Drive important technological changes needed for China to make its own reductions. The United States is uniquely positioned to spur research, development and capital investment in low-carbon technologies, such as carbon capture and storage, wind and solar energy, and newer vehicle technologies. By setting strong domestic emission limits, the United States would unleash new creativity and drive down prices for new technologies including renewables, highly efficient long-distance transmission lines and plug-in vehicles.
Directly engage with China in promoting ambitious new developments to address China’s greatest challenge – how to address CO2 emissions from coal. This could be achieved by conducting joint research in areas ranging from generation and transmission efficiency to carbon, capture and storage, and helping build China’s regulatory and implementation capacity. As the major developed country that faces a similar challenge, the United States is uniquely positioned to play this role.
Passage of comprehensive U.S. climate policy. This will motivate those in China who worry about China’s global reputation and its ability to achieve technology leadership, as well as encourage the reformist voices in China that are already arguing for increased domestic action and international commitments.
Decisive U.S. leadership and the enactment of climate policy should convince China and the rest of the world that the U.S. is prepared for action and that others have the opportunity to join. Many business and government leaders in both China and the United States agree that those who move decisively on climate policy will be the technology leaders in the new low-carbon economy.
This ChinaFAQs Fact Sheet largely adapted from: D. Seligsohn, R. Heilmayer, X. Tan, and L. Weischer. October, 2009. “China, the United States, and the Climate Change Challenge.” World Resources Institute. Available for download at: www.wri.org/publication/china-united-states-climate-change-challenge.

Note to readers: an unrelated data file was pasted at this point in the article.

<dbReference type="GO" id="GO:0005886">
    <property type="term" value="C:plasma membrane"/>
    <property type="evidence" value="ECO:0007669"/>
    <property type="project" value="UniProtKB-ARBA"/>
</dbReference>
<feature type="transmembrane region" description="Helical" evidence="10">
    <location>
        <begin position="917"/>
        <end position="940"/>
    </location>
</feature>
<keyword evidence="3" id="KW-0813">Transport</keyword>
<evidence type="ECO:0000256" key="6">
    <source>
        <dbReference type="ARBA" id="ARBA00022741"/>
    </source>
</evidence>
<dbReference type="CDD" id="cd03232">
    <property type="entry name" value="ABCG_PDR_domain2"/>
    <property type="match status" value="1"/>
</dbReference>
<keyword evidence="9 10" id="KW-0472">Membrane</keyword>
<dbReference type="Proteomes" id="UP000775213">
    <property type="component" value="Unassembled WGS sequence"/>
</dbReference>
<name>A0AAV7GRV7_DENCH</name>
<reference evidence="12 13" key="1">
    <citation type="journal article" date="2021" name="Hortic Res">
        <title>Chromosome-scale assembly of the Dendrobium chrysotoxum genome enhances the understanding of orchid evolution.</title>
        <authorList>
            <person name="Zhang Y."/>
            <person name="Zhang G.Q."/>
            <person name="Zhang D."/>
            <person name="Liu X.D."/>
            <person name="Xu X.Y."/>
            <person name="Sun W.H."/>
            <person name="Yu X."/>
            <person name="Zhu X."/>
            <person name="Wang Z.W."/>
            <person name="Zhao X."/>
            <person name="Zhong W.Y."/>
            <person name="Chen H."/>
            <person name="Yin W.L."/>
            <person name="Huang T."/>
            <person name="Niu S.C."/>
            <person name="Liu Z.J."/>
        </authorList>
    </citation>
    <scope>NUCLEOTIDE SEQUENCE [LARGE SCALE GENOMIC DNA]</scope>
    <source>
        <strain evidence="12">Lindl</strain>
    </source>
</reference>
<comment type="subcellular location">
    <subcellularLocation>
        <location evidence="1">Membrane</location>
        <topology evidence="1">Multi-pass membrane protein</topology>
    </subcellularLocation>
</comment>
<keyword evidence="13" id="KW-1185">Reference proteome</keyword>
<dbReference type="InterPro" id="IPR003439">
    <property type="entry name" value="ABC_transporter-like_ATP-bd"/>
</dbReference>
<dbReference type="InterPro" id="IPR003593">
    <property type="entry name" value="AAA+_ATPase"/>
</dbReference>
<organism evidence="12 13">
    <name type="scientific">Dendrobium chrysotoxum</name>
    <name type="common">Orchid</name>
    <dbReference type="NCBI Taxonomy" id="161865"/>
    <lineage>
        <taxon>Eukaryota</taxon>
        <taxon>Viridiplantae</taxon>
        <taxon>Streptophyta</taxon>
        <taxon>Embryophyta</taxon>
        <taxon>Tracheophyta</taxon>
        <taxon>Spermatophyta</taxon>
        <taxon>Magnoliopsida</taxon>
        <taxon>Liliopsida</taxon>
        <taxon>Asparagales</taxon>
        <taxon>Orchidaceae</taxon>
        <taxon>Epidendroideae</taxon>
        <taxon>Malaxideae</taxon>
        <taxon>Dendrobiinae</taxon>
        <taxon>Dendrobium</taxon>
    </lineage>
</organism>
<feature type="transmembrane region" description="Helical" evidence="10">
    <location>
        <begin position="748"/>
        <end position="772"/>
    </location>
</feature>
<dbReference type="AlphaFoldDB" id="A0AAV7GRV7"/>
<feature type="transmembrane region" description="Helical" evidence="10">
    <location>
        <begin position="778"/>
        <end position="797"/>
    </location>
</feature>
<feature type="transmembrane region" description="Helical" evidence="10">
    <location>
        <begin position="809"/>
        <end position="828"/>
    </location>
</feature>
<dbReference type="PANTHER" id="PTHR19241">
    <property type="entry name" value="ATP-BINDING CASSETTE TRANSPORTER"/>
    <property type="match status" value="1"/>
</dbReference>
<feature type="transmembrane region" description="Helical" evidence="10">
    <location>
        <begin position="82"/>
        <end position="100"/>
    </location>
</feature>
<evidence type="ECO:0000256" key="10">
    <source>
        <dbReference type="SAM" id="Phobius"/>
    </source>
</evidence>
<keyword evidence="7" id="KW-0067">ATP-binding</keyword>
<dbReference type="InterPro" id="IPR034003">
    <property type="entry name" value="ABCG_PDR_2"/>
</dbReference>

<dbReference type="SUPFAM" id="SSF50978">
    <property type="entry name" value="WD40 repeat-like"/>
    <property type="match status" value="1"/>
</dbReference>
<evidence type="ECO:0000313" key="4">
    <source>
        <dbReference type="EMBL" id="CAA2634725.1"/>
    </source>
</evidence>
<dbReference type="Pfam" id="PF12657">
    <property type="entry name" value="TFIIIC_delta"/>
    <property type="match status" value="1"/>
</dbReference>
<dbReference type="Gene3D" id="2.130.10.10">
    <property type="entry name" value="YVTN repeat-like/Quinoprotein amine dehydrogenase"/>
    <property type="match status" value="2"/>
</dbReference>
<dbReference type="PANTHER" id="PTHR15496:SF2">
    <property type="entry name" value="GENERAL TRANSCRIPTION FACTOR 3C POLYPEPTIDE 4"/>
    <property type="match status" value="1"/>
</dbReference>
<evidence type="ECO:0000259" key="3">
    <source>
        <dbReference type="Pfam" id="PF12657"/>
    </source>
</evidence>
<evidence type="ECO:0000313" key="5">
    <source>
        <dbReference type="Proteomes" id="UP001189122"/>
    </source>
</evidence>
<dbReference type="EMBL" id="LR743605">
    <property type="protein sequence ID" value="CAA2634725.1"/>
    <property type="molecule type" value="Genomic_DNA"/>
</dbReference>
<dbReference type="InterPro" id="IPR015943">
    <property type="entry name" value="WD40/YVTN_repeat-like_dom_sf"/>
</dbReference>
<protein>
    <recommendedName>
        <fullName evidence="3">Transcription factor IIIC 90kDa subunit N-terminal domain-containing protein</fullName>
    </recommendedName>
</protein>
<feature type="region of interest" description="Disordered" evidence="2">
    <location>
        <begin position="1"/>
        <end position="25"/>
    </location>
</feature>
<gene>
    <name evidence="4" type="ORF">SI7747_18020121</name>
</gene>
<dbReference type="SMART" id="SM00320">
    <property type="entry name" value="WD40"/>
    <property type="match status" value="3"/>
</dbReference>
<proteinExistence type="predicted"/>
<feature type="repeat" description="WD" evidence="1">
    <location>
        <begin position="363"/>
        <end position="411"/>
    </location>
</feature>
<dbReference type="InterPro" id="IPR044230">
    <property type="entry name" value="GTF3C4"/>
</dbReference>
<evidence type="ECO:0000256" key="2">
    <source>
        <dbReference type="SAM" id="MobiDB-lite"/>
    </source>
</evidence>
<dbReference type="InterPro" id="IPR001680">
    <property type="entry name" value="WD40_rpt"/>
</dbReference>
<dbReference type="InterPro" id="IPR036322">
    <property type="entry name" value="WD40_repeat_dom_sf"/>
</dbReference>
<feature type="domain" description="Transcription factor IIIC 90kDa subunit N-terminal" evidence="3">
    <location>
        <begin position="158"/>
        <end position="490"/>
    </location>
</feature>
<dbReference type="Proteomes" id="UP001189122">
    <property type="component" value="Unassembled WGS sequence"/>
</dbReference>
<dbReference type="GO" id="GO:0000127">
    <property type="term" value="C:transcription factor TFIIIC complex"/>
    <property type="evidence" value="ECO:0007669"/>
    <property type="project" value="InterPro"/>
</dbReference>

|Notes and References|
i Houser, T., R. Bradley, B. Childs, J. Werksman, and R. Heilmayr. 2008. Leveling the Carbon Playing Field: International Competition and US Climate Policy Design. Washington, DC: Peterson Institute for International Economics/World Resources Institute (WRI).|
ii Morgenstern, Richard, et al. Competitiveness Impacts of Carbon Dioxide Pricing Policies on Manufacturing, Resources for the Future, Washington DC, 2007. EU ETS impacts on profitability and trade: A sector by sector analysis. Carbon Trust, London, 2008.|
iii In fact, in 3 out of 5 sectors, less than 4% of the goods are imported from China – the rest come from developed-country trade partners such as Canada as well as American manufacturers. Houser et al. (2008), “Leveling the Carbon Playing Field.”|
v See, for example, the American Electric Power/International Brotherhood of Electrical Workers proposal as incorporated into S. 3036, Lieberman-Warner Climate Security Act of 2008, 110th Session of the United States Senate. |
vi Houser et al. (2008), “Leveling the Carbon Playing Field.”|